Here’s what he did. The seminar was pretty informal at this point. The professor told us he was going to put up some slides of patients and have us guess their ages – just by looking at their x-rays and then at pictures of their gums. As a student, I remember thinking this was a refreshing little game and most of the class was doing quite well calling out the ages. Looking at the x-rays, we would evaluate bone levels, tooth eruption patterns, tooth wear, number of restorations and similar factors to make our “guess.” Then we would look at the color and texture of the gums and appearance of the smile and offer up our estimate. The professor would then show us the face of the patient and tell us their age. This went on for a while and we all did pretty well.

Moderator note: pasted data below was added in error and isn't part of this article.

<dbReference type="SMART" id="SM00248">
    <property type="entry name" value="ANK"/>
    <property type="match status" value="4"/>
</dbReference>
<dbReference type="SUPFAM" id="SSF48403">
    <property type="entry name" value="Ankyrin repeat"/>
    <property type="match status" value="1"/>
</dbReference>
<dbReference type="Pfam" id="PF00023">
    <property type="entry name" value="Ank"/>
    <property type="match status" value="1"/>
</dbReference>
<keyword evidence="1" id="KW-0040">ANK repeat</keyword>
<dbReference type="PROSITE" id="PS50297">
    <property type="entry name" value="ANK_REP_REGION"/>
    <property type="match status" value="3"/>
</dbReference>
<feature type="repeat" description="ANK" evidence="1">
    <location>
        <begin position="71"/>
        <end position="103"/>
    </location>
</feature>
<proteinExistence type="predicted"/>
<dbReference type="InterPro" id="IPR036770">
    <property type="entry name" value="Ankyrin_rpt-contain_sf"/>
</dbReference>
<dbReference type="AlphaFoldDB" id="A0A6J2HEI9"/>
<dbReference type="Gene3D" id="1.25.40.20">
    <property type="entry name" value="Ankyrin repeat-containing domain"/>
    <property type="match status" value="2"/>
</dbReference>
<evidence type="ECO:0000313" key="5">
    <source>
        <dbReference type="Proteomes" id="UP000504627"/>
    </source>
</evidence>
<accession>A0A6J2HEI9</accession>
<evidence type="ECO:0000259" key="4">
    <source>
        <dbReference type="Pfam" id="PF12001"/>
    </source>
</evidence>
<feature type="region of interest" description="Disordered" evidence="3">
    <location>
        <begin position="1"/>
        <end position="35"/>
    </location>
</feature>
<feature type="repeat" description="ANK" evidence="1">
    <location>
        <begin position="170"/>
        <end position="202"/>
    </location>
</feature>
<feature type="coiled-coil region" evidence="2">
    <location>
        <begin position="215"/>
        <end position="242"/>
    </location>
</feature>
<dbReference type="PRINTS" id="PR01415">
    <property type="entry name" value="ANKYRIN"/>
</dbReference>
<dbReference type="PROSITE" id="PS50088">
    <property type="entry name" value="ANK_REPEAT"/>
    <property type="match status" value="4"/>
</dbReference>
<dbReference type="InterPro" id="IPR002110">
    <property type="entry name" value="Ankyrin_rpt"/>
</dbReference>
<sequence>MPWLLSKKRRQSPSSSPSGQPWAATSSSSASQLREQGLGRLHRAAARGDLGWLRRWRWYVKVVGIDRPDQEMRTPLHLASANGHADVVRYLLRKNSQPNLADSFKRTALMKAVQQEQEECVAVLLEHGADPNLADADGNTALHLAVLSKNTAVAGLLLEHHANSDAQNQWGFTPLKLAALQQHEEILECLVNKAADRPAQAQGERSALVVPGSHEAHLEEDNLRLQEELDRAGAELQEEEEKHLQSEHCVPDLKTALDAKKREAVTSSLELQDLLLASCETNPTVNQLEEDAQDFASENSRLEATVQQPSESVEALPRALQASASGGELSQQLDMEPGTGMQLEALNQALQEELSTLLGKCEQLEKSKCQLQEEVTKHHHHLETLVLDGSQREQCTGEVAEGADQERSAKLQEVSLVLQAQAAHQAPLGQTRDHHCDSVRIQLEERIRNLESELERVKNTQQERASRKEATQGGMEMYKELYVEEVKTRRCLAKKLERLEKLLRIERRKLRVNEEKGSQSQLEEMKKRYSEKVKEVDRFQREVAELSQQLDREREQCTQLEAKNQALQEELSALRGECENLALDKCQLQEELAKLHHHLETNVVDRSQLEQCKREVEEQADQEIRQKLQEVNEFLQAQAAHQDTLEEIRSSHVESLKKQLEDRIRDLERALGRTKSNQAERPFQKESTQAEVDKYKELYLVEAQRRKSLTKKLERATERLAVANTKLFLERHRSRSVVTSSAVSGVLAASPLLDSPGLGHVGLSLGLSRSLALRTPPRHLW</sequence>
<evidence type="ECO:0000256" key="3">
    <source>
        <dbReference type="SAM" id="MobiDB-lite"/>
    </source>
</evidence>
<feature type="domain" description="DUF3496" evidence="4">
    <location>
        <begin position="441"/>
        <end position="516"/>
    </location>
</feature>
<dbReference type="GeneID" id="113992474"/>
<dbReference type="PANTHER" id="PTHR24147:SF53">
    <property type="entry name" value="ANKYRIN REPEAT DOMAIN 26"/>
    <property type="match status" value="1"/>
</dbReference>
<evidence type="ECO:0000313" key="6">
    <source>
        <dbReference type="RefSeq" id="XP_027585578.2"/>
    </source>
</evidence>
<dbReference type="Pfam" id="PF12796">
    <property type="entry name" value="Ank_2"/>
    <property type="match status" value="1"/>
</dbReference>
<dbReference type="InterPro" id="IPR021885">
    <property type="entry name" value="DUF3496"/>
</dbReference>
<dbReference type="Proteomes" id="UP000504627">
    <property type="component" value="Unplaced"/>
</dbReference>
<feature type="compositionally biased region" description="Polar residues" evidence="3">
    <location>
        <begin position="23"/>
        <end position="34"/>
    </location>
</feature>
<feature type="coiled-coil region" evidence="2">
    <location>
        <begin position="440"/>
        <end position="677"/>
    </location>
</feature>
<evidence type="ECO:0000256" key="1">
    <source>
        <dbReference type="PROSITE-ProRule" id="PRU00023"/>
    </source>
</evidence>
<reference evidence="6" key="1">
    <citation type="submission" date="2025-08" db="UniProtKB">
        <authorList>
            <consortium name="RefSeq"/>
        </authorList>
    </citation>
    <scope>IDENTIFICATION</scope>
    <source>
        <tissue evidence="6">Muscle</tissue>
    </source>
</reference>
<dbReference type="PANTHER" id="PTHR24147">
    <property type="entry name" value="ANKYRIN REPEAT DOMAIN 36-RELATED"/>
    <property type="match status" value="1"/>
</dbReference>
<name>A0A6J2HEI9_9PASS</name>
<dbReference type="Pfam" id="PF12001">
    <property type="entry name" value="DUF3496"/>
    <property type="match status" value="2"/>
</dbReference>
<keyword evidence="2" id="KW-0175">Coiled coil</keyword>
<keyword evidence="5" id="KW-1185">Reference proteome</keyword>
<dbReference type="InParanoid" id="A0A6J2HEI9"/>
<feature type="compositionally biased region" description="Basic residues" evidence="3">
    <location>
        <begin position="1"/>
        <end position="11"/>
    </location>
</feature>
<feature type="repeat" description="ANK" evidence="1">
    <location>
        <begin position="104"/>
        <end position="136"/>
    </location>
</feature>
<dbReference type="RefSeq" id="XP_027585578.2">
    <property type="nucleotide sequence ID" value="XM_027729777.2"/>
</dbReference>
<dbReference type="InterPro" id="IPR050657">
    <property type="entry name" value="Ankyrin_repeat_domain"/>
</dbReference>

He then put up the next slides and guesses rang out: “twenty-five,” “thirty,” “twenty-seven,” went the typical guesses. I don’t think I can remember seeing a single filling on those slides, though there could have been. Nothing changed when he showed us a picture of the gums. They looked like a teen-ager’s. Then he put up a picture of the face. The person pictured was obviously in their late seventies, maybe even early eighties.
Dead silence. Then there was a small commotion and most of the class pointed out that the slides got mixed up.
The professor paused, and said “No. This is correct. Let me tell you how I can be sure. This is a picture of my father. Those are actual x-rays and a recent picture of his gums. How is it that he has such excellent oral health?”